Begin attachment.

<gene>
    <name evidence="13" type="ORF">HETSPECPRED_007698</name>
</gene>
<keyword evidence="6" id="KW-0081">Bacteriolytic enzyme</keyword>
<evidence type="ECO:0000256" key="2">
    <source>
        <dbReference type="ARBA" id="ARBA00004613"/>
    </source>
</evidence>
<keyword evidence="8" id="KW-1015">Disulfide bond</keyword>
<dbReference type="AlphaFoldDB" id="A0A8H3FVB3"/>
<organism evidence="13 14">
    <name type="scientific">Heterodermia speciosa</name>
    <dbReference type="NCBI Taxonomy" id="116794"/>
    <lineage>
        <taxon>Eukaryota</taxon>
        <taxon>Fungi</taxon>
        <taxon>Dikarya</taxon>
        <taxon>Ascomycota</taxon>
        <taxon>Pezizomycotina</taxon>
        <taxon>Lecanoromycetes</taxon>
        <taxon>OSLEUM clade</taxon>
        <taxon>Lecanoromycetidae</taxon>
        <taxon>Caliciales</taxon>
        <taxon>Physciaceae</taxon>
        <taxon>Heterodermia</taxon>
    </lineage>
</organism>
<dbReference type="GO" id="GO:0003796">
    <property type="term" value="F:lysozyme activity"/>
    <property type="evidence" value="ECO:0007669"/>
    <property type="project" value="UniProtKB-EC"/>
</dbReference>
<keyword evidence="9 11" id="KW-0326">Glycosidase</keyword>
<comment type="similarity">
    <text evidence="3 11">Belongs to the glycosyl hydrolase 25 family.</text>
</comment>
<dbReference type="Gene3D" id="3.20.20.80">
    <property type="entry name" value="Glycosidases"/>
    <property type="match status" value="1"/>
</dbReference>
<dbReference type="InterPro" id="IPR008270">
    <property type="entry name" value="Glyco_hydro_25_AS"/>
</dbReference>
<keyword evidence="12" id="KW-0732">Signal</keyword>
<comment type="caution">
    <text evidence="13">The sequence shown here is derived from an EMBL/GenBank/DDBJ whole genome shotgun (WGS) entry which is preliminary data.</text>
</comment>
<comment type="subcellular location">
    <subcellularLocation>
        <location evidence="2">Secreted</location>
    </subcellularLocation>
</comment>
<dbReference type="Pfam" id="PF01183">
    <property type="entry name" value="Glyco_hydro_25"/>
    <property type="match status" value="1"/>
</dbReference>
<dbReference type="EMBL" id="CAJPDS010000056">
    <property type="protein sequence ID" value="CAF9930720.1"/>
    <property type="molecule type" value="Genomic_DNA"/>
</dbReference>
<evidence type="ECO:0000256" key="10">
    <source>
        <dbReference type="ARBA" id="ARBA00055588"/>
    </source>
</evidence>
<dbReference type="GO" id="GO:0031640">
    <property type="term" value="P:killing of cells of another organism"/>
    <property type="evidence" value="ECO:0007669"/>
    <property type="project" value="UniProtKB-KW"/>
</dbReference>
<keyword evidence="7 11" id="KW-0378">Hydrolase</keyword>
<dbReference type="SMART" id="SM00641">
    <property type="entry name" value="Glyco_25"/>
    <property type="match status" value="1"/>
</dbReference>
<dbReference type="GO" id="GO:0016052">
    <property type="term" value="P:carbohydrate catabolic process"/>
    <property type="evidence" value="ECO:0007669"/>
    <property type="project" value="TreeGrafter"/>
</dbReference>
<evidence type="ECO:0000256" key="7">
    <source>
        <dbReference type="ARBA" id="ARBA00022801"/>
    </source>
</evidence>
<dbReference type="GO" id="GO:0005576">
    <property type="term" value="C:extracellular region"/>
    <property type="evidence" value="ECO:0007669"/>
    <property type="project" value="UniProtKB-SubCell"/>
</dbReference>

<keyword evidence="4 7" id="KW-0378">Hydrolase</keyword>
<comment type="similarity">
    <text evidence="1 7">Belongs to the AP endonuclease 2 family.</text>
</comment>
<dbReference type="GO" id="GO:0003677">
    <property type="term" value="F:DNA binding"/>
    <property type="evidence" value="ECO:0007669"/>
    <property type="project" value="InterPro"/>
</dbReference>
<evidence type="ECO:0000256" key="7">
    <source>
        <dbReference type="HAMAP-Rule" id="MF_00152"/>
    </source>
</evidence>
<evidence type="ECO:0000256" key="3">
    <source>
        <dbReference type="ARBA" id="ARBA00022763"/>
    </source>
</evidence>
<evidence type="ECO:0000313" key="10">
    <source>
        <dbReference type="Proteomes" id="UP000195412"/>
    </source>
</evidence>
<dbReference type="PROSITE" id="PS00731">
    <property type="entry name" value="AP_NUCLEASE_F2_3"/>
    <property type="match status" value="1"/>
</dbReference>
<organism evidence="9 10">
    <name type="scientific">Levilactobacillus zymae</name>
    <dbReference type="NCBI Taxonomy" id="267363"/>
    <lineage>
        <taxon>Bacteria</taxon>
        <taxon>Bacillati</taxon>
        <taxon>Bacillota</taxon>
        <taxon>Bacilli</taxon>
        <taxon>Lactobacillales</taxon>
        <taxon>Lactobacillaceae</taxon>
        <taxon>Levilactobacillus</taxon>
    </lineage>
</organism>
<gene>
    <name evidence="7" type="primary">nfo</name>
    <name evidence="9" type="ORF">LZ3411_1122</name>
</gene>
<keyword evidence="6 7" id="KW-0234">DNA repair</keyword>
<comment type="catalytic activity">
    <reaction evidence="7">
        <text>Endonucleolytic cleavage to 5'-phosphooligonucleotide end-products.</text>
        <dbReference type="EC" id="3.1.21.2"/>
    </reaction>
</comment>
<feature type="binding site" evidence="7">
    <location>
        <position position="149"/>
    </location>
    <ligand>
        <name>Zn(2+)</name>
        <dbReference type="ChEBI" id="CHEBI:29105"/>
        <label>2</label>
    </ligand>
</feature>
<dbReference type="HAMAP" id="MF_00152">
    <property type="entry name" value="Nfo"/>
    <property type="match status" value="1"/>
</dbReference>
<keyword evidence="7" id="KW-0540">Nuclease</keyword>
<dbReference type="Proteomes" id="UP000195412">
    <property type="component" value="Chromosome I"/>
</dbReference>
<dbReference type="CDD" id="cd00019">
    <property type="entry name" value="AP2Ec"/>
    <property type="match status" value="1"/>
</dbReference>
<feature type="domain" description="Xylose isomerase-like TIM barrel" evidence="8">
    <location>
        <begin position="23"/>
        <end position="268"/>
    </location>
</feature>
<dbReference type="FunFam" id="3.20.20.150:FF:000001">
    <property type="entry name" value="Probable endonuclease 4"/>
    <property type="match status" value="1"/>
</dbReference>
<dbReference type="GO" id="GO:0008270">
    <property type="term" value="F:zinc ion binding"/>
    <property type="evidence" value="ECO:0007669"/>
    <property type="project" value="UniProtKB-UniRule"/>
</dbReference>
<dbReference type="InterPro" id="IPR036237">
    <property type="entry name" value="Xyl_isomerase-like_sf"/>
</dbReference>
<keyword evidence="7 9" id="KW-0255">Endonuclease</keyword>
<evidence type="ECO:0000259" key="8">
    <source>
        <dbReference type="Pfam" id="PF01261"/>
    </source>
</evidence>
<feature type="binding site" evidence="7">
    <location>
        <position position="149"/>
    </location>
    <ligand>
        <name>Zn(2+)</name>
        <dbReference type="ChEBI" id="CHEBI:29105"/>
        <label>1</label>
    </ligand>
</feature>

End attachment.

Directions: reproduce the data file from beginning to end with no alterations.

<gene>
    <name evidence="13" type="ORF">HETSPECPRED_007698</name>
</gene>
<keyword evidence="6" id="KW-0081">Bacteriolytic enzyme</keyword>
<evidence type="ECO:0000256" key="2">
    <source>
        <dbReference type="ARBA" id="ARBA00004613"/>
    </source>
</evidence>
<keyword evidence="8" id="KW-1015">Disulfide bond</keyword>
<dbReference type="AlphaFoldDB" id="A0A8H3FVB3"/>
<organism evidence="13 14">
    <name type="scientific">Heterodermia speciosa</name>
    <dbReference type="NCBI Taxonomy" id="116794"/>
    <lineage>
        <taxon>Eukaryota</taxon>
        <taxon>Fungi</taxon>
        <taxon>Dikarya</taxon>
        <taxon>Ascomycota</taxon>
        <taxon>Pezizomycotina</taxon>
        <taxon>Lecanoromycetes</taxon>
        <taxon>OSLEUM clade</taxon>
        <taxon>Lecanoromycetidae</taxon>
        <taxon>Caliciales</taxon>
        <taxon>Physciaceae</taxon>
        <taxon>Heterodermia</taxon>
    </lineage>
</organism>
<dbReference type="GO" id="GO:0003796">
    <property type="term" value="F:lysozyme activity"/>
    <property type="evidence" value="ECO:0007669"/>
    <property type="project" value="UniProtKB-EC"/>
</dbReference>
<keyword evidence="9 11" id="KW-0326">Glycosidase</keyword>
<comment type="similarity">
    <text evidence="3 11">Belongs to the glycosyl hydrolase 25 family.</text>
</comment>
<dbReference type="Gene3D" id="3.20.20.80">
    <property type="entry name" value="Glycosidases"/>
    <property type="match status" value="1"/>
</dbReference>
<dbReference type="InterPro" id="IPR008270">
    <property type="entry name" value="Glyco_hydro_25_AS"/>
</dbReference>
<keyword evidence="12" id="KW-0732">Signal</keyword>
<comment type="caution">
    <text evidence="13">The sequence shown here is derived from an EMBL/GenBank/DDBJ whole genome shotgun (WGS) entry which is preliminary data.</text>
</comment>
<comment type="subcellular location">
    <subcellularLocation>
        <location evidence="2">Secreted</location>
    </subcellularLocation>
</comment>
<dbReference type="Pfam" id="PF01183">
    <property type="entry name" value="Glyco_hydro_25"/>
    <property type="match status" value="1"/>
</dbReference>
<dbReference type="EMBL" id="CAJPDS010000056">
    <property type="protein sequence ID" value="CAF9930720.1"/>
    <property type="molecule type" value="Genomic_DNA"/>
</dbReference>
<evidence type="ECO:0000256" key="10">
    <source>
        <dbReference type="ARBA" id="ARBA00055588"/>
    </source>
</evidence>
<dbReference type="GO" id="GO:0031640">
    <property type="term" value="P:killing of cells of another organism"/>
    <property type="evidence" value="ECO:0007669"/>
    <property type="project" value="UniProtKB-KW"/>
</dbReference>
<keyword evidence="7 11" id="KW-0378">Hydrolase</keyword>
<dbReference type="SMART" id="SM00641">
    <property type="entry name" value="Glyco_25"/>
    <property type="match status" value="1"/>
</dbReference>
<dbReference type="GO" id="GO:0016052">
    <property type="term" value="P:carbohydrate catabolic process"/>
    <property type="evidence" value="ECO:0007669"/>
    <property type="project" value="TreeGrafter"/>
</dbReference>
<evidence type="ECO:0000256" key="7">
    <source>
        <dbReference type="ARBA" id="ARBA00022801"/>
    </source>
</evidence>
<dbReference type="GO" id="GO:0005576">
    <property type="term" value="C:extracellular region"/>
    <property type="evidence" value="ECO:0007669"/>
    <property type="project" value="UniProtKB-SubCell"/>
</dbReference>

<keyword evidence="4 7" id="KW-0378">Hydrolase</keyword>
<comment type="similarity">
    <text evidence="1 7">Belongs to the AP endonuclease 2 family.</text>
</comment>
<dbReference type="GO" id="GO:0003677">
    <property type="term" value="F:DNA binding"/>
    <property type="evidence" value="ECO:0007669"/>
    <property type="project" value="InterPro"/>
</dbReference>
<evidence type="ECO:0000256" key="7">
    <source>
        <dbReference type="HAMAP-Rule" id="MF_00152"/>
    </source>
</evidence>
<evidence type="ECO:0000256" key="3">
    <source>
        <dbReference type="ARBA" id="ARBA00022763"/>
    </source>
</evidence>
<evidence type="ECO:0000313" key="10">
    <source>
        <dbReference type="Proteomes" id="UP000195412"/>
    </source>
</evidence>
<dbReference type="PROSITE" id="PS00731">
    <property type="entry name" value="AP_NUCLEASE_F2_3"/>
    <property type="match status" value="1"/>
</dbReference>
<organism evidence="9 10">
    <name type="scientific">Levilactobacillus zymae</name>
    <dbReference type="NCBI Taxonomy" id="267363"/>
    <lineage>
        <taxon>Bacteria</taxon>
        <taxon>Bacillati</taxon>
        <taxon>Bacillota</taxon>
        <taxon>Bacilli</taxon>
        <taxon>Lactobacillales</taxon>
        <taxon>Lactobacillaceae</taxon>
        <taxon>Levilactobacillus</taxon>
    </lineage>
</organism>
<gene>
    <name evidence="7" type="primary">nfo</name>
    <name evidence="9" type="ORF">LZ3411_1122</name>
</gene>
<keyword evidence="6 7" id="KW-0234">DNA repair</keyword>
<comment type="catalytic activity">
    <reaction evidence="7">
        <text>Endonucleolytic cleavage to 5'-phosphooligonucleotide end-products.</text>
        <dbReference type="EC" id="3.1.21.2"/>
    </reaction>
</comment>
<feature type="binding site" evidence="7">
    <location>
        <position position="149"/>
    </location>
    <ligand>
        <name>Zn(2+)</name>
        <dbReference type="ChEBI" id="CHEBI:29105"/>
        <label>2</label>
    </ligand>
</feature>
<dbReference type="HAMAP" id="MF_00152">
    <property type="entry name" value="Nfo"/>
    <property type="match status" value="1"/>
</dbReference>
<keyword evidence="7" id="KW-0540">Nuclease</keyword>
<dbReference type="Proteomes" id="UP000195412">
    <property type="component" value="Chromosome I"/>
</dbReference>
<dbReference type="CDD" id="cd00019">
    <property type="entry name" value="AP2Ec"/>
    <property type="match status" value="1"/>
</dbReference>
<feature type="domain" description="Xylose isomerase-like TIM barrel" evidence="8">
    <location>
        <begin position="23"/>
        <end position="268"/>
    </location>
</feature>
<dbReference type="FunFam" id="3.20.20.150:FF:000001">
    <property type="entry name" value="Probable endonuclease 4"/>
    <property type="match status" value="1"/>
</dbReference>
<dbReference type="GO" id="GO:0008270">
    <property type="term" value="F:zinc ion binding"/>
    <property type="evidence" value="ECO:0007669"/>
    <property type="project" value="UniProtKB-UniRule"/>
</dbReference>
<dbReference type="InterPro" id="IPR036237">
    <property type="entry name" value="Xyl_isomerase-like_sf"/>
</dbReference>
<keyword evidence="7 9" id="KW-0255">Endonuclease</keyword>
<evidence type="ECO:0000259" key="8">
    <source>
        <dbReference type="Pfam" id="PF01261"/>
    </source>
</evidence>
<feature type="binding site" evidence="7">
    <location>
        <position position="149"/>
    </location>
    <ligand>
        <name>Zn(2+)</name>
        <dbReference type="ChEBI" id="CHEBI:29105"/>
        <label>1</label>
    </ligand>
</feature>